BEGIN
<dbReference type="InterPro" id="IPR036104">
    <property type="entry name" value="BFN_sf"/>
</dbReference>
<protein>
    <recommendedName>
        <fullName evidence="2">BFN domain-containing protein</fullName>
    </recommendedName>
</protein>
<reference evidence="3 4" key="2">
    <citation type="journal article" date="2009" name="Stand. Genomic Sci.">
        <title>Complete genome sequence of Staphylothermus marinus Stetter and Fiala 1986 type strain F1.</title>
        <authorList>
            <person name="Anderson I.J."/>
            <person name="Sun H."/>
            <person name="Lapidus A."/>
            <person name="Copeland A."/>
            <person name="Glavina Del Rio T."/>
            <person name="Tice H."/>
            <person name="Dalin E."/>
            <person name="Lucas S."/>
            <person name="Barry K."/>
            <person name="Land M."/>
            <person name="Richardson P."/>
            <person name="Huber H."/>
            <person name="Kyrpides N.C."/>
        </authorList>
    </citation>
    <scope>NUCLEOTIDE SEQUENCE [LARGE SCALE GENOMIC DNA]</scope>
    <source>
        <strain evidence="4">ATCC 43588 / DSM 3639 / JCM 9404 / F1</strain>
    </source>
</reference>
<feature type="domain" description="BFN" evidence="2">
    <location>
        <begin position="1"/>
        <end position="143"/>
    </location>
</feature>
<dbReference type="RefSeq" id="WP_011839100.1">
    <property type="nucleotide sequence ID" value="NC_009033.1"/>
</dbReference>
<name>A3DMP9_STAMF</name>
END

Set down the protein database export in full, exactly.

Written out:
<dbReference type="InterPro" id="IPR036104">
    <property type="entry name" value="BFN_sf"/>
</dbReference>
<protein>
    <recommendedName>
        <fullName evidence="2">BFN domain-containing protein</fullName>
    </recommendedName>
</protein>
<reference evidence="3 4" key="2">
    <citation type="journal article" date="2009" name="Stand. Genomic Sci.">
        <title>Complete genome sequence of Staphylothermus marinus Stetter and Fiala 1986 type strain F1.</title>
        <authorList>
            <person name="Anderson I.J."/>
            <person name="Sun H."/>
            <person name="Lapidus A."/>
            <person name="Copeland A."/>
            <person name="Glavina Del Rio T."/>
            <person name="Tice H."/>
            <person name="Dalin E."/>
            <person name="Lucas S."/>
            <person name="Barry K."/>
            <person name="Land M."/>
            <person name="Richardson P."/>
            <person name="Huber H."/>
            <person name="Kyrpides N.C."/>
        </authorList>
    </citation>
    <scope>NUCLEOTIDE SEQUENCE [LARGE SCALE GENOMIC DNA]</scope>
    <source>
        <strain evidence="4">ATCC 43588 / DSM 3639 / JCM 9404 / F1</strain>
    </source>
</reference>
<feature type="domain" description="BFN" evidence="2">
    <location>
        <begin position="1"/>
        <end position="143"/>
    </location>
</feature>
<dbReference type="RefSeq" id="WP_011839100.1">
    <property type="nucleotide sequence ID" value="NC_009033.1"/>
</dbReference>
<name>A3DMP9_STAMF</name>